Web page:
Re: Wilderness

From: Daniel A. Koepke (
Date: 01/01/00

On Sat, 1 Jan 2000, Warren Robbins wrote:

> I suppose my question is:  How else do people recommend trimming
> memory usage for an overworld (approx. 300x200 rooms)?  The area is
> composed (ATM) of stock room_data structure types.

Why allocate all of them when most of them aren't used?  Since the
wilderness is mostly arbitrary, allocate only space for rooms that have
players and important items/mobiles in them (not the typical squirrels,
branches, etc.).  When a player enters a room, allocate the space for it,
set a timer on it for it to expire (that starts counting when there are no
players or important items/mobiles in it), and do a bit of a random check
to drop some items in the room -- leaves, oversized magical acorns,
squirrels, what have you.  These items are mostly arbitrarily located
within the wilderness, so the Mud need not actually keep track of their
actual locations.  The timer ensures that a player going 'w' and then 'e'
doesn't wind up in a room with different objects in it.  Of course, if he
goes 'w', waits for 5 minutes, and goes 'e' the objects will be different,
but 5 minutes in real life is quite a spell in Mud time, so that's fairly
easy to explain away.  For commands like 'scan' you can either allocate
the rooms then and there, or report that they don't see much of anything
and on room allocation have any mobiles dropped into the room report their
arrival "from out of the bushes" or what have you.  Links into (and out
of) the wilderness will have to be done in a special manner.

Even better, since the wilderness will be optimally kept separate from the
world[] array, you can use a different type for them.  forest_room_data or
what have you.  Since we're using a 300x200 map (which is really not that
large a wilderness -- only 60000 rooms worth) and each room within that
map is placed relative to another room, the traditional exits structure is
superfluous.  Instead, we might want something like,

    struct forest_room_data
        ush_int x;
        ush_int y;
        ubyte exitFlags;
        struct room_data *outLink;

    #define FRD_EX_NO_NORTH     0x01 /* (1 << 0) */
    #define FRD_EX_NO_EAST      0x02
    #define FRD_EX_NO_SOUTH     0x04
    #define FRD_EX_NO_WEST      0x08
    #define FRD_EX_NORTH_OUT    0x10
    #define FRD_EX_EAST_OUT     0x20
    #define FRD_EX_SOUTH_OUT    0x40
    #define FRD_EX_WEST_OUT     0x80 /* (1 << 7) */

The frd->outLink variable is used for any exit that has the _OUT flag set
on it.  Note that we don't keep separate bitvectors for each exit --
there's only two flags we can set for each one: NO_ or _OUT.  If an exit
has NO_ set on it, you can't exit in that direction.  If an exit has _OUT
set on it, then the exit, instead of taking you to the adjacent room, it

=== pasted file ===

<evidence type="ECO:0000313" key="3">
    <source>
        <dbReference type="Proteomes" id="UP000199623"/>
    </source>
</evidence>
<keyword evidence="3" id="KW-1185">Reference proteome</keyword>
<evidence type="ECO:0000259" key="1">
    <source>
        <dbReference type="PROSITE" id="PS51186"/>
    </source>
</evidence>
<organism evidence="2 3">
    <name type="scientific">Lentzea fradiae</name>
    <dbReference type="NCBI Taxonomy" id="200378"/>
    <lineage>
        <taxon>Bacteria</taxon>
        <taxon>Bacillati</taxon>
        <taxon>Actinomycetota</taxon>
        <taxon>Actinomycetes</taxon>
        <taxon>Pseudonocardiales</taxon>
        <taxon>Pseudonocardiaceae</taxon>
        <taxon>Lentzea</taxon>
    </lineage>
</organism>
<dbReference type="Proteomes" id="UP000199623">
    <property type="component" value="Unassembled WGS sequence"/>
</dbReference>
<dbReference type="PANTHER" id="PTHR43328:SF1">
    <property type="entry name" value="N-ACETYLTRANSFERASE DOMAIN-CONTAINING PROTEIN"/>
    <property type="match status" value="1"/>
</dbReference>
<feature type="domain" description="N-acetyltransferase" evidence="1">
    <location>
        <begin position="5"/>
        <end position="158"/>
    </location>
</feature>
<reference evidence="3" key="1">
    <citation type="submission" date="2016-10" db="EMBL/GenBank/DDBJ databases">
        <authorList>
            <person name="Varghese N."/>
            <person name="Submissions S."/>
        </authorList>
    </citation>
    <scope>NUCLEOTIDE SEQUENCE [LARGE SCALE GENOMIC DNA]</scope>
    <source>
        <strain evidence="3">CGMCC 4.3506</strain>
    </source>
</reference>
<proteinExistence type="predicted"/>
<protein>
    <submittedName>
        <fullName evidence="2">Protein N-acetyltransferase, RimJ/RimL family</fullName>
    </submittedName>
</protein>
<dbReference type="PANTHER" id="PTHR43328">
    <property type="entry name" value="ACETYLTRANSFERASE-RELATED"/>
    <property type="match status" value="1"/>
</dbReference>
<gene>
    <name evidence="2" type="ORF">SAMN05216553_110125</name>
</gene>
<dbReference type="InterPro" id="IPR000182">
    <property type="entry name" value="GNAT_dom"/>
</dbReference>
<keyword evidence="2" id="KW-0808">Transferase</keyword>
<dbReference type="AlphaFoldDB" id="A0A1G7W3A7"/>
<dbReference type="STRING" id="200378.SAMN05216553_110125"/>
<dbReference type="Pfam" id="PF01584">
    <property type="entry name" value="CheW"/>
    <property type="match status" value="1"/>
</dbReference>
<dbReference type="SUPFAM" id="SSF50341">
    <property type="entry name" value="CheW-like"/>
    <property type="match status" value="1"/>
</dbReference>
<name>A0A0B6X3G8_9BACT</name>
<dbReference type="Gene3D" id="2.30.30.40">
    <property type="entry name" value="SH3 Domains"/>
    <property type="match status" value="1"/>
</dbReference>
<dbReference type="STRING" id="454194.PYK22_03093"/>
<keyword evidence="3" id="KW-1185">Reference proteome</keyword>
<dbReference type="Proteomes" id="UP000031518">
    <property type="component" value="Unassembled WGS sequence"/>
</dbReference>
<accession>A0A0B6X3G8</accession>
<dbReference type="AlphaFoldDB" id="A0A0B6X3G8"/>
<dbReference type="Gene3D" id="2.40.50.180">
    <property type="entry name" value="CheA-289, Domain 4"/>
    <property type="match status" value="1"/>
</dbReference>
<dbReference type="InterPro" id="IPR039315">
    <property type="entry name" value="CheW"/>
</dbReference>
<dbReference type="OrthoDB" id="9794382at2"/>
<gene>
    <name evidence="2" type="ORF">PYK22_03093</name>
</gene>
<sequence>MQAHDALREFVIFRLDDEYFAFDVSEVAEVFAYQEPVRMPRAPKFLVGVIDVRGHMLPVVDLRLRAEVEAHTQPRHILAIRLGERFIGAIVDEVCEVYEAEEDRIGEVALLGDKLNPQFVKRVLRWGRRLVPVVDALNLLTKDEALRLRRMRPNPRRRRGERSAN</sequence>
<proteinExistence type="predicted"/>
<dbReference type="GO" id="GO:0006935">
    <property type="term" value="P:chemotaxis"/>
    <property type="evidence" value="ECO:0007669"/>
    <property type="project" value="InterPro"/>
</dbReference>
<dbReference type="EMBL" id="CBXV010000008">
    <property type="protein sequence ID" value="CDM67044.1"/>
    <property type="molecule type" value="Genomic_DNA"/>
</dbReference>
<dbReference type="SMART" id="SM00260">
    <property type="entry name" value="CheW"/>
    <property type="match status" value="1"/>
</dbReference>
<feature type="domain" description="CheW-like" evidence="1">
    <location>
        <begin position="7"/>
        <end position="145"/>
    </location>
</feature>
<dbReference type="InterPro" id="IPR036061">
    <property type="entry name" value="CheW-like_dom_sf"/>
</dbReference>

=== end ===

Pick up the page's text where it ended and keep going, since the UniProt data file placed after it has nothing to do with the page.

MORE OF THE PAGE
takes you to the room specified by frd->outLink.  It doesn't make sense
for several exits within the same room to have _OUT set on them, since
there's only one outLink.  This is a bit of a restriction, but as you
notice, the entire structure is only 9 bytes[1] (2 bytes for each of the
16 bit integers X/Y; 1 byte for exitFlags; 4 bytes for the pointer).  We
don't maintain pointers to descriptions or room names -- we figure we
won't actually need them for the wilderness (especially if using an ASCII
overhead map).

Next we need to add the necessary 'people', 'contents', etc., lists to the
forest_room_data structure, or provide a link to an instantiated room_data
object.  The latter method is easier, since you'll end up with being able
to get by with char_from_room() and char_to_room() without change and
minor modifications to the movement functions.  The same will go for
ANYTHING that uses ch->in_room.  This is all fairly trivial, which isn't
to say it's not time consuming.  There might be better ways.

After we go through and correct all of this stuff, we'll need to add the
timer logic.  This is just a single byte that is decremented each
PULSE_WILDERNESS, which might occur every minute, and just involves
quickly going through the wilderness_map, looking for instantiated rooms,
and doing some stuff with those that are allocated.

Our complete forest_room_data structure might look like,

    struct forest_room_data {
        ush_int x;
        ush_int y;
        ubyte exitFlags;
        struct room_data *outLink;
        struct room_data *roomInstance;
        ubyte timer;
        ubyte nonWildernessEntity;


    struct forest_room_data {
        ush_int x;
        ush_int y;
        ubyte exitFlags;
        struct room_data *outLink;
        struct char_data *people;
        struct obj_data *contents;
        ubyte timer;
        ubyte nonWildernessEntity;

The 'nonWildernessEntity' byte is used to count how many entities (meaning
objects or mobiles) that are not considered arbitrary (and, thus, may be
entirely extracted when the room expires) are located in the room.  When a
non-wilderness entity is sent to the room (with, say, obj_to_wilderness()
or char_to_wilderness()), the nonWildernessEntity counter is incremented.
When one is removed (with [obj|char]_from_wilderness()), we decrement
it.  When it hits zero, the counter is set to, say, 5, and the wilderness
update loop recognizes sees that it can decrement the timer.

Shrug.  There's lots more to it, most likely, but I'm too tired to think.


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